1. The cleaning process
Most gowns go through quite a beating the day of. From sand and water to grass and dirt, gowns can acquire numerous types of soil from the ground up. Did you know there are stains invisible to the eye? Sugar stains are the most common and don’t pose a problem until months and/or years later if not cleaned properly. Tequila, chardonnay, and soda are the most common threats. An educated and seasoned dry cleaner will know the difference between these stains and the appropriate steps to remove them, including the stains we cannot see. Never trust a dry cleaner that quotes you over the phone. Not all gowns are the same and a good dry cleaner will ask to see the gown first before giving a proper quote. This also applies to preservation companies. Also, keep in mind that preservation companies will clean the gown for you as part of the process. And lastly, you get what you pay for! If a dry cleaner quotes you under $100, RUN! Most gowns will run between $100-$200 to clean properly.
2. Not all preservation methods work.
This is where most brides go wrong. But it’s really not your fault. Unless you’ve spent time in a museum and were properly educated about the science behind storing textiles and terms such as acid-free, chemically inert, lignin-free, muslin, blah, blah, blah…then you’re just a normal bride looking for the easiest and most cost-effective way to get this done. Let’s settle the confusion. There are 2 types of preservation. Sealed and unsealed. Sealed versions have a viewing window and are made of cardboard. They’re inexpensive, usually running between $99-$199. These methods do not allow you access to your gown and void the warranty if you open it. This method leaves you with no real recourse if something goes wrong. And considering you can’t see majority of the gown, it’s pretty safe to say it could be years before you realize your gown was damaged during the process. However, the second method is unsealed. These boxes utilize stable polypropylene boxes with no viewing window. The gown is layered with archival tissue and wrapped in muslin. These act as filters to protect the gown from light, humidity, and dust. The tissue will also absorb any acid near or on the gown, preventing it from turning yellow. This method is highly used in museums around the world. Basically, in a nutshell, if you ever wanted access to your gown for any reason, you’re going to get it! Also, according to conservationists, it’s a much safer environment for your gown! So, when your out of pocket expense reaches into the $250-$500 range, don’t be surprised. Remember, you get what you pay for!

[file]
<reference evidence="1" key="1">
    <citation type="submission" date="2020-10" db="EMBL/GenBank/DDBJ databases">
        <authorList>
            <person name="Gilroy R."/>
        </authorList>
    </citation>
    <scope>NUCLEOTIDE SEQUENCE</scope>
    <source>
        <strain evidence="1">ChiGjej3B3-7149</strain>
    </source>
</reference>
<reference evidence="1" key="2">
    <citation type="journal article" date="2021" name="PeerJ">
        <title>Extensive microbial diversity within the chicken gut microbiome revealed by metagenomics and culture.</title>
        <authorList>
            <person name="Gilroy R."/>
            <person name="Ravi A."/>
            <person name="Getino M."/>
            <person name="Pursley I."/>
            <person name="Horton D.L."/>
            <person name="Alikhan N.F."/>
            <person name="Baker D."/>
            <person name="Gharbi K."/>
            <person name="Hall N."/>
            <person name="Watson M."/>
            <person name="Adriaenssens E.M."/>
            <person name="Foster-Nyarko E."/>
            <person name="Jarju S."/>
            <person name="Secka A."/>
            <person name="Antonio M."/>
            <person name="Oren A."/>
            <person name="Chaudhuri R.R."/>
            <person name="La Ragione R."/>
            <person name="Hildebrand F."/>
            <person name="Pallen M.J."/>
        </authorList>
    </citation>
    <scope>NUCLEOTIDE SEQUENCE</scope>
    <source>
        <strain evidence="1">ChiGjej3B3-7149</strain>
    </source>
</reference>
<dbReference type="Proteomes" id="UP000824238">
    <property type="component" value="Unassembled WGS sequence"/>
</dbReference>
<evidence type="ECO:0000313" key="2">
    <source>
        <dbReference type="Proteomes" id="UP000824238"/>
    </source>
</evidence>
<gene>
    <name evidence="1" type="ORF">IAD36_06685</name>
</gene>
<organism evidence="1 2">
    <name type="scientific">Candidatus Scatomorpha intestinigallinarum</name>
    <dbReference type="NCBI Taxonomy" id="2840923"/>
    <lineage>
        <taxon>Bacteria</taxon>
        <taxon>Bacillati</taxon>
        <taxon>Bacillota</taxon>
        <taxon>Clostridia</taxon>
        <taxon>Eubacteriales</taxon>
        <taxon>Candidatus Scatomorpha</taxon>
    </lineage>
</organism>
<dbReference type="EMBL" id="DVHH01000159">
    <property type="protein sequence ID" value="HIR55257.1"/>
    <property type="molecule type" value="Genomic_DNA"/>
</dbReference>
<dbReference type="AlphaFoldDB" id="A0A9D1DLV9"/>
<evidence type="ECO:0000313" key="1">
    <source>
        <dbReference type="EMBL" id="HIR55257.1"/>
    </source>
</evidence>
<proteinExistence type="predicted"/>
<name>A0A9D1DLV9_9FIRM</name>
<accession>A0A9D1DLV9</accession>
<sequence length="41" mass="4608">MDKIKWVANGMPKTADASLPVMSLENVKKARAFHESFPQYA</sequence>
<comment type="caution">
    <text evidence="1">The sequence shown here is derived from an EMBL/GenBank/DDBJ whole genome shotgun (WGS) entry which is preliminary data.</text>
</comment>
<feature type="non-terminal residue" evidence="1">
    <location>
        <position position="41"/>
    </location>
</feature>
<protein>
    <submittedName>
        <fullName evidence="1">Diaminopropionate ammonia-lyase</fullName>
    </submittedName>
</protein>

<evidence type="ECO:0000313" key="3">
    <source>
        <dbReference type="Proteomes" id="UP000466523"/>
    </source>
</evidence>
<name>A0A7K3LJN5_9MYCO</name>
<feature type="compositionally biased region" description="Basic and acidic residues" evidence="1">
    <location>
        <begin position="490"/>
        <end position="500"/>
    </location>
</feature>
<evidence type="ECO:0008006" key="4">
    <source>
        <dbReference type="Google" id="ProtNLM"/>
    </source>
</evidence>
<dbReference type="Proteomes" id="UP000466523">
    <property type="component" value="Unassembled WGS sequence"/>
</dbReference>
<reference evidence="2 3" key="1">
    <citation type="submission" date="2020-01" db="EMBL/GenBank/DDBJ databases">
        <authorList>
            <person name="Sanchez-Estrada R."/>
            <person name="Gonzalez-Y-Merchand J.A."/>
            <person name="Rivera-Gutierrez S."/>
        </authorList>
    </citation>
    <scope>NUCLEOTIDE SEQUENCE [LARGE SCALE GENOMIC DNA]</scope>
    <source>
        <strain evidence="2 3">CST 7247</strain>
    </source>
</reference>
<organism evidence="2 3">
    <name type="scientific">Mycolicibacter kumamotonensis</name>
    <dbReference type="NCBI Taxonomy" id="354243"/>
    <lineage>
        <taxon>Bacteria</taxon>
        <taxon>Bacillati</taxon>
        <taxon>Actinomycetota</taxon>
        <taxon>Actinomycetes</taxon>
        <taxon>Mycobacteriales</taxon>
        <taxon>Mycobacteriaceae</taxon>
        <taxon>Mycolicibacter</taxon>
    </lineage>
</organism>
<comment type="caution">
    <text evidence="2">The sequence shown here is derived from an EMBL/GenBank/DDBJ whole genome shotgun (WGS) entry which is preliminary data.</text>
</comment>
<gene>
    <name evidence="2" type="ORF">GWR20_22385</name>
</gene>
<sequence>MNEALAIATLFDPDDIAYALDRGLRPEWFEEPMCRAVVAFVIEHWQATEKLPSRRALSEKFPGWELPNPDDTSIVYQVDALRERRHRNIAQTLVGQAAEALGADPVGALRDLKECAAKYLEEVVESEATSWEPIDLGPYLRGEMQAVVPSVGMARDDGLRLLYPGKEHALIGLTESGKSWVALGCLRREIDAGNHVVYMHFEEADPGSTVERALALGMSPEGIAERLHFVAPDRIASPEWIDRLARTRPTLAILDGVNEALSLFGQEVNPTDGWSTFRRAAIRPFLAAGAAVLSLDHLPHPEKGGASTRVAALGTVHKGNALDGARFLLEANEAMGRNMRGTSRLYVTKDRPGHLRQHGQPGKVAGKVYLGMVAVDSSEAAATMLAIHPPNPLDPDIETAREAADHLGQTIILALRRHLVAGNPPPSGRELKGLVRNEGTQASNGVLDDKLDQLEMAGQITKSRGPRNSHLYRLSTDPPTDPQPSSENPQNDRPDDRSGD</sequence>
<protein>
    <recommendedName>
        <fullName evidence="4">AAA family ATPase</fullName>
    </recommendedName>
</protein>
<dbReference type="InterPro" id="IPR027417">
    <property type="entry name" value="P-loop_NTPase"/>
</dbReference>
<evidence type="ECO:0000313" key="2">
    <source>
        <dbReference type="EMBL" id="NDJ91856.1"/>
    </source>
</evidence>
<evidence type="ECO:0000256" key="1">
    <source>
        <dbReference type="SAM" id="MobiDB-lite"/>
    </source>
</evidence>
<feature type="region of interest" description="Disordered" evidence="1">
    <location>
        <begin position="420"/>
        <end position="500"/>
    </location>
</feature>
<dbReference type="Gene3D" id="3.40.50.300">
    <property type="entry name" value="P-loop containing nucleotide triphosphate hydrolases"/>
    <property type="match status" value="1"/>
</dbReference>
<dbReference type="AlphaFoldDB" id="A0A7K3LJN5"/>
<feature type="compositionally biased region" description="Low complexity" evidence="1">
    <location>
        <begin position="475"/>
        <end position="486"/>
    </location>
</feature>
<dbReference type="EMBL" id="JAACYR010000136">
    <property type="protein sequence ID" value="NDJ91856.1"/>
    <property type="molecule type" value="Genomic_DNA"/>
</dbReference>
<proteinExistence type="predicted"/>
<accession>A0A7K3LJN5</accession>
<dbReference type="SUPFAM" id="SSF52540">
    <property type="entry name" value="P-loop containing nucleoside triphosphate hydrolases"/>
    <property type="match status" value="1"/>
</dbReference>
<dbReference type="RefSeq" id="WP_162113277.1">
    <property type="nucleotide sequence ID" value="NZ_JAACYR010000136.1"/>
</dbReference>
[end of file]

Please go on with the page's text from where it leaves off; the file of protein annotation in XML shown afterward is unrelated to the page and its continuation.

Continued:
3.Storing your gown
Once your gown is cleaned and preserved it’s up to you to store it safely. Stay away from tossing it in to a garage, attic, or basement. Temperature and humidity changes can wreak havoc on your precious heirloom. Recommended areas for storage include a closet, under a bed, or in a guest bedroom. Living in a tiny starter apartment with no extra space? We recommend calling up your new Mother-in-law. I’m sure she won’t mind.